Islam, Christianity, Coercion and Manipulation

The Australian Government is going to pass some legislation this week which further restricts the rights of its citizens, in the name of the war on terror. The legislation is bound to be passed, as we have been informed that it has been endorsed by our spy agency and the federal police, those intrepid defenders of all that is good and worthwhile in our great society - such as not being held in custody without being charged and being allowed to go about one’s private business without being spied on. I expect to discuss these new laws later in the week. On this occasion however, I want to make some remarks on a related issue, namely the recent comments  by the Phillip Jensen the Anglican Dean of Sydney on Islam. He said, more of less, that IS is inspired by Islam, and that without Islam, there is no concept of a caliphate, a territory that transcends traditional state boundaries and organised in accordance with traditional Muslim law, something that is the stated aim of IS. That is surely true. The usual view of the matter, here and elsewhere, is that Islam is not a set of doctrines that licenses actions such as those of IS and that one must separate the former from the self-serving interpretation given by the latter and by other jihadi terrorists. I am not so sure. Islam has a long way to go before it catches up to the Christian religion as an ideology that justifies war, killing, rape, theft torture and repression, but it is well on the way. Let’s reflect on this a little.


A belief system that offers a better way of life has the potential to be used for coercion and manipulation - the better the way of life, the more potential. Indeed, if one were to try to think up the most potent system for getting people to do exactly as one wants, it is hard to go past the Catholic religion. This promised eternal life, of one or other of two main forms: heavenly or hellish. Which particular path an individual was to take, election to heaven or damnation to hell, was largely in control of the priesthood. There could be nothing better than going to heaven and nothing worse that going to hell: these are the polar extremes of the imagination. Hell is the worse place there could be, and the damned are there for ever, beyond all hope. Heaven is eternal bliss, all wants and needs satisfied for evermore, and so there could be nowhere better. If people could actually be convinced that there is a heaven and hell, then the overriding aim in life will be make sure one avoids the latter and ends up in the former. Nothing could be more important and hence anything is justifiable if it achieves this end. For instance, the intention behind the practice of burning heretics to death by the Spanish Inquisition was for them to be saved ‘as yet by fire’. To experience as they died a small taste of hell and so with their last thoughts to recant and so be saved. Taking a charitable view of the motivation of the Inquisition, if the Dominicans who ran the show truly believed that this was the only way to save heretics from damnation, then it would have been their sacred duty to burn heretics to death. To save a soul from damnation, any measure is justified.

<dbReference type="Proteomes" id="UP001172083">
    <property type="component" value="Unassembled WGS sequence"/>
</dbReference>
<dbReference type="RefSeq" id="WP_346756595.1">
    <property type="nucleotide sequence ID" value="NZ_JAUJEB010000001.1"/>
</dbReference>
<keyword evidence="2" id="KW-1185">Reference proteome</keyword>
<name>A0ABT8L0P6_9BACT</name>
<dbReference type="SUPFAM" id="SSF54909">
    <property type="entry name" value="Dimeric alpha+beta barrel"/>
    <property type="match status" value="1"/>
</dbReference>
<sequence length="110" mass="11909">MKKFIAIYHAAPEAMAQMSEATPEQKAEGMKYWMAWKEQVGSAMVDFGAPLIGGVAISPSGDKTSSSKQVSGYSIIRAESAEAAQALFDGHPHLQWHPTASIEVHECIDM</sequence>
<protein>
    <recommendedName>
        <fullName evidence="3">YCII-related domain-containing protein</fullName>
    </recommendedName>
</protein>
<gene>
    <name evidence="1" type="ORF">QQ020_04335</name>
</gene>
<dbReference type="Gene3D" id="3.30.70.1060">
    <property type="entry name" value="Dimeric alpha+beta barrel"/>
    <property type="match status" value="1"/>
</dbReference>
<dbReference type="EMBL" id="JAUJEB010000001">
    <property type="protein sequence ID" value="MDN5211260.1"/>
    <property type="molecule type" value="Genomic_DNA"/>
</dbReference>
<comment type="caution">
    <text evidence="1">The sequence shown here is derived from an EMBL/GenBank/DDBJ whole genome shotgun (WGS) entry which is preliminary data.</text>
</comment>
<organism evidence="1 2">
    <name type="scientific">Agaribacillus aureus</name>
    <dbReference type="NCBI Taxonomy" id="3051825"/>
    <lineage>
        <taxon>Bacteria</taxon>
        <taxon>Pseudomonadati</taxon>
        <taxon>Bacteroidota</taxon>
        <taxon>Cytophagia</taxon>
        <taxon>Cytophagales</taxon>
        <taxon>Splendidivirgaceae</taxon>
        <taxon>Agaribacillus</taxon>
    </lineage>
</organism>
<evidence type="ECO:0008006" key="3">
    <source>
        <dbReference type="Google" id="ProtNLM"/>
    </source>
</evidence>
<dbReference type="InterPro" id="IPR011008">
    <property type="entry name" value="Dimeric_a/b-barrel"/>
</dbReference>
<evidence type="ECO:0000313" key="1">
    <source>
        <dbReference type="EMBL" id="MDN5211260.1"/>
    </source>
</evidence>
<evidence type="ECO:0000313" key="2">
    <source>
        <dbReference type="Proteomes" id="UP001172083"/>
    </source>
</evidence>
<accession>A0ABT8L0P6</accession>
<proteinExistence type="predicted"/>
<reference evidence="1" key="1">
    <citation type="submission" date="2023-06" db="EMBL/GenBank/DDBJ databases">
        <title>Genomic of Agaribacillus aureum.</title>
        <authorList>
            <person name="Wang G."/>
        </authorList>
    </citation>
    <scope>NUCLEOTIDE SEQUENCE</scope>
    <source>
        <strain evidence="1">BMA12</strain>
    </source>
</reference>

I am an atheist for various reasons, one being that I cannot understand how any supreme being would wish to create creatures who are given life in order to be tested to see whether they deserve reward or punishment in an afterlife. So for me the wars, killings, rape, etc., that have been carried out in the name of religion are simply crimes against individuals and most especially crimes against humanity. And that goes for the killings and rapes that are being committed by IS. I assume that IS motivates its followers by appeal to a particular reading of the Koran, one that justifies war, murder and rape. I assume that suicide bombers are motivated by the belief that they will go to heaven or paradise as a reward. I cannot see why else these people would do what they do, for what the do is hardly natural. Without the belief system, which gives unity to the group, motivates them and justifies their actions, there would be no IS. It may (well) be that the leaders of this group are cynical manipulators who do not believe what they preach, who realise that they are distorting the message of the Koran or who simply do not believe it at all. The same, no doubt, has been true of many Christian warriors. But the point remains that without the belief system, there is no basic underlying source of motivation. Islam is necessary for IS – the Anglican Dean of Sydney got that right. The view I incline to is that these belief systems are so apt for generating extreme behaviour and total obedience that this is their very rationale: the reason these religions exist is solely for the ends of coercion and manipulation. They are literally empty and false.

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Comments: 1
  • #1

    Peter wilson (Friday, 26 September 2014 03:22)

    Totally agree. Well said.